by Barbara Tolliver-Haskins
When was the last time you actually spoke with a friend by telephone or face-to-face? More and more of our communication takes place via Facebook, tweeting, blogging, texting, and of course, email. Unfortunately, these electronic options have become distractions. We believe that we can multi-task; we can scan a text, watch TV and pay attention to the person speaking to us.
I respectfully disagree. When we turn down the noise, we begin to really hear each other. Times are changing, but human interaction has some constants. And what we communicate is not always confined to what we say.
A real life situation
Recently, I took a break to get coffee from my favorite coffee spot. The server was charming, attractive and courteous.
When I approached her, she was on her cell phone. I quietly waited until she acknowledged me. She cordially said, “May I help you?” My response was “Are you having a telephone conversation?” She replied, “Yes, but I can do both.” I placed my order as she continued to chat on the phone.
She smiled and verified what she thought she heard and continued to talk on the phone. I smiled and simply said, “no.” She quickly apologized and made the corrections to my order. She said “I was multi-tasking. I realize that I just can’t do everything at once.” She ended her phone conversation and provided the personal attention that (she and I both knew) I deserved as a customer.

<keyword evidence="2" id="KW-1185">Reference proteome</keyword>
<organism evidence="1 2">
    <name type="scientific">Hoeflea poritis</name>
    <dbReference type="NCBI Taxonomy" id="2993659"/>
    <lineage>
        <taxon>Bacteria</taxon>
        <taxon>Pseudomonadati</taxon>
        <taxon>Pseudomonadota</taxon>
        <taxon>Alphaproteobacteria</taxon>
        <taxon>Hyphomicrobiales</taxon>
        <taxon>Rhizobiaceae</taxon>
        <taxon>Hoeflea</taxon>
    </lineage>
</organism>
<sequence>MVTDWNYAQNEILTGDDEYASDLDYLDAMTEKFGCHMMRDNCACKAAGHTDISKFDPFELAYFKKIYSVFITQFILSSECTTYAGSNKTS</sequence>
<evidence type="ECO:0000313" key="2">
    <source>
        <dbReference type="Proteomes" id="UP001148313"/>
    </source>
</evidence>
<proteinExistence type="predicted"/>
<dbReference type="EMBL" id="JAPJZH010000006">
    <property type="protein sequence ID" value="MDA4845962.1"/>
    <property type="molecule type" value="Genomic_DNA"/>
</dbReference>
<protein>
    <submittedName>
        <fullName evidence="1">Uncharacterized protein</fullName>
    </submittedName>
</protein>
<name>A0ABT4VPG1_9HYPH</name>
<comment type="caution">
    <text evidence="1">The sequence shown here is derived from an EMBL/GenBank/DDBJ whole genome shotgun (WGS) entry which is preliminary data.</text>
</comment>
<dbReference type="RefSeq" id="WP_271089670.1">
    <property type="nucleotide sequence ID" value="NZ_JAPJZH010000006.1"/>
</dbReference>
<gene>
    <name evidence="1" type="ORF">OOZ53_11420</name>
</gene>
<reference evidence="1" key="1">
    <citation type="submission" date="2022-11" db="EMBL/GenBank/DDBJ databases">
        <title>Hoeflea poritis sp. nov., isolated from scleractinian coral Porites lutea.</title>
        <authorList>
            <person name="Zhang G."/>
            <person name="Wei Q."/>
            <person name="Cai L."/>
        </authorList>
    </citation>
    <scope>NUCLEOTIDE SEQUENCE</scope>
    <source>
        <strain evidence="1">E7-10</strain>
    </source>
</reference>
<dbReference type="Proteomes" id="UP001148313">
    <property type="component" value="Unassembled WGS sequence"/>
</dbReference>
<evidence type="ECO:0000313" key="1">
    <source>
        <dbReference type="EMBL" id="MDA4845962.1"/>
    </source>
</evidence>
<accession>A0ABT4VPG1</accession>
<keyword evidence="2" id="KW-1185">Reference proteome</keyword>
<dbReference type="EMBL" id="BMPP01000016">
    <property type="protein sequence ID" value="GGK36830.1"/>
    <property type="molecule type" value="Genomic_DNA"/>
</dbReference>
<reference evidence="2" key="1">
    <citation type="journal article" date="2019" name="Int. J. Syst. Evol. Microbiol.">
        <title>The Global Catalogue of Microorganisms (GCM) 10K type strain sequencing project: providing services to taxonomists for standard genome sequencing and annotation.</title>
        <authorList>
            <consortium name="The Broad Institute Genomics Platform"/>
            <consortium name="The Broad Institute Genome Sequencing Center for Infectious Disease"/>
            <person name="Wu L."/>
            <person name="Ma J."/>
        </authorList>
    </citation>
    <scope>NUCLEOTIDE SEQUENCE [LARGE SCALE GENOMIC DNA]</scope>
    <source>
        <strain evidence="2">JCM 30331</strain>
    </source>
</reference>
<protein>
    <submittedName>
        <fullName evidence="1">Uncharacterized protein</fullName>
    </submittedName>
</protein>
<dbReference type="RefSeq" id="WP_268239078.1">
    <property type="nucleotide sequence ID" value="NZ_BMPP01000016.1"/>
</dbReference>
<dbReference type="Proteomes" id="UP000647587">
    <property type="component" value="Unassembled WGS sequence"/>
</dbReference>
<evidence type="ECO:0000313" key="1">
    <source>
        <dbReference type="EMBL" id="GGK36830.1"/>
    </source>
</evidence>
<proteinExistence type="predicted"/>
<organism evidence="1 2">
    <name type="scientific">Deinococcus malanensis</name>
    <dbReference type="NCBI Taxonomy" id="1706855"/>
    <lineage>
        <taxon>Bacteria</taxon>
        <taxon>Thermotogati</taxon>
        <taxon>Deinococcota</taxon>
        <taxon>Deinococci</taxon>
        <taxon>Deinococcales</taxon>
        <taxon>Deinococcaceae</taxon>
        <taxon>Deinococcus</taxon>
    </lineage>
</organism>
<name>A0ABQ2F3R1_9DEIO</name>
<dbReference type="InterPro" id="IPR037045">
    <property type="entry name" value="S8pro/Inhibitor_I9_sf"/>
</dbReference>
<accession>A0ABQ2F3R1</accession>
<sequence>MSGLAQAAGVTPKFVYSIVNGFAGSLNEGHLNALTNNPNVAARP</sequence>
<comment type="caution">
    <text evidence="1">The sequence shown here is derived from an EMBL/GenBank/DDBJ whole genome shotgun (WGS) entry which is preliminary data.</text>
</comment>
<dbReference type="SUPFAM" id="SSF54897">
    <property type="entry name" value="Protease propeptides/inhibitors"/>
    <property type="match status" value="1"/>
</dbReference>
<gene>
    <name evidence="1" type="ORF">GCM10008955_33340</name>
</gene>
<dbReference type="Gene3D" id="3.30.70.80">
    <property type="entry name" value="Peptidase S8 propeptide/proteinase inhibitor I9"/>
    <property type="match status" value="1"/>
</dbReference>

The quiet side of our conversation – the silent exchange of messages without words – indicated that she recognized the need to provide customer service. I wouldn’t have wanted to tell her how put out I was with her inattention, and I didn’t need to. My polite silence did it for me. In addition, it was obvious that she wanted to please her customer. Her chagrin and return to focus were evident in her body language. There was something magical in the chemistry of the conversation that happened in between the words we exchanged. I had a learning moment and so did she. As she was cleaning tables, she stopped by and asked about the nature of my business, and then went back to work. I liked her. She was a joy. I observed her serving another customer, explaining the different drinks and doing it professionally, and being really present.
The quiet side of communication is like the wind…we may not be able to see it or touch it in advance, but we feel its vibration.
What benchmarks have you established? How might your customers rate the quiet side of communication in your business? Which tools work best for you?
Barbara Tolliver-Haskins is a national leadership expert. She is a Credentialed Executive Coach and affiliate of the International Coaching Federation. Barbara firmly believes there is a “spark of greatness” yet to be discovered in each of us, and her coaching is designed to help access it.